About a year ago, I was at a book launch in Dublin and a card caught my eye as I was leaving. I had my newborn in the pram with me (I figured she wasn’t sleeping anyway, so she might as well come to a book launch). It was coming up to Mother’s Day, and the card made me chuckle so much that I took a photo of it and sent it to my Mum. On the front was a black-and-white photo of a pouting two-year-old with curly pigtails who looked very much like my eldest daughter. Underneath, the caption read;
‘By the time you realise your mum was always right, you will have a daughter who is convinced you are always wrong!’
This quote came to mind as I read ‘Tethered,’ the thought-provoking novella-in-flash by Ross Jeffery.
Told in short chapters of flash fiction, ‘Tethered‘ is an acute and compassionate tale of fatherhood, from the perspectives of two generations. A difficult relationship between father and son is narrated from their alternating perspectives with a great deal of empathy. Parenting is the central topic of this story, and as Jeffery wisely notes ‘this job doesn’t come with an instruction manual.’
In this case, the father is a man with a volatile temper, who’s love for his son is mingled with a desire to control him. Jeffery conveys the father’s voice convincingly; he captures the macho mentality of a dad who thinks his son will be a ‘mini me’, and narrates the man’s dawning awareness of his son as a separate and unique individual. The dad is ‘sharp, prickly, someone who needs to be handled with care, his temper vehement.‘
Rich visceral details add a note of authenticity to the narrative. As a child of the 80’s and early 90’s, I could relate to images such as Ninja turtle socks, a My Little Pony nightie and the sound of a new bottle of nail varnish when it cracks open. Jeffery is excellent at depicting the unspoken codes that exist in families; the silent rituals; the layers of love and hurt.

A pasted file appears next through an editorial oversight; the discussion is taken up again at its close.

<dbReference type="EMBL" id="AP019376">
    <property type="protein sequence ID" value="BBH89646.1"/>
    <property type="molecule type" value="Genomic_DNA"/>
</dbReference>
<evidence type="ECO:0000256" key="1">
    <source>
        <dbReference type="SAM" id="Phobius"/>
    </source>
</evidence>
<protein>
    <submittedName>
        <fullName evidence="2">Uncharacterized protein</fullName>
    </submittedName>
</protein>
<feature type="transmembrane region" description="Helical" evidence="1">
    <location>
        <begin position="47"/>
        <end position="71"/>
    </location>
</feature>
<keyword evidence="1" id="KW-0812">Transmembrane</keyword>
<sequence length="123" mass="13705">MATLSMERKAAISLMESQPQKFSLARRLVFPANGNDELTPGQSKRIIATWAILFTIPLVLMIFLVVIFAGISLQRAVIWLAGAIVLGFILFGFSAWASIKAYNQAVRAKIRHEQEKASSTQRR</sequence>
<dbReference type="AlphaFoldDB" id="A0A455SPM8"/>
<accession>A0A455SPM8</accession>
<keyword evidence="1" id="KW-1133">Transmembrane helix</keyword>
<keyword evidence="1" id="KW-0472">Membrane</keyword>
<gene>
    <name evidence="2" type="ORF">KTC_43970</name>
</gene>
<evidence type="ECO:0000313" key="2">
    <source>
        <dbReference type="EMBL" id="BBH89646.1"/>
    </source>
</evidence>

There are dramatic shifts in tone between the various pieces of flash. ‘Uncle‘ carries a disturbing note of panic, as it portrays a terrifying moment of physical violence; the form of flash lends itself well to such stories. By contrast, ‘Life in the Dirt‘ is a touching tale of childhood loss and a parent’s desire to shield their child from pain. Jeffery is very good at writing children; in the later story the fact that the ‘deceased’ is a pet hamster is never allowed to detract from the magnitude of the child’s sadness. Again, Banisters and Volcanoes captures the fear of a child caught in the storm of parental fighting.
Throughout the novella, images of suffocating and drowning abound, suggesting the nature of this intense relationship, in which father and son wrestle both literally and metaphorically. It is not until the son becomes a parent that he gains a new perspective on his father’s troubling behaviour, leading ultimately to the first shoots of reconciliation.
Many of the flash pieces in Tethered could easily stand alone, including the title story, which makes a dramatic end to the novella.
Ultimately Tethered is a short, intense portrait of a troubled father-son relationship and an examination of the ‘strange labyrinth‘ of parenting.
You can find out more about Tethered and Ross Jeffery here
You can purchase a copy of Tethered
in Paperback or eBook here
Ross Jeffery is a the author of Juniper. He is a Bristol based writer and Executive Director of Books for STORGY Magazine. Ross has been published in print with STORGY Books, Ellipsis Zine, The Bath Flash Fiction Festival, Project 13 Dark and Shlock Magazine to name a few. His work has also appeared in various online journals such as STORGY Magazine, About Magazine TX, Elephants Never, 101 Fiction, Ellipsis Zine, Soft Cartel and Idle Ink.
Ross lives in Bristol with his wife (Anna) and two children (Eva and Sophie). You can follow him on Twitter here @Ross1982
You can find out more and purchase a copy of Juniper here.
Reviewed by Roisin O’Donnell
Author of Wild Quiet
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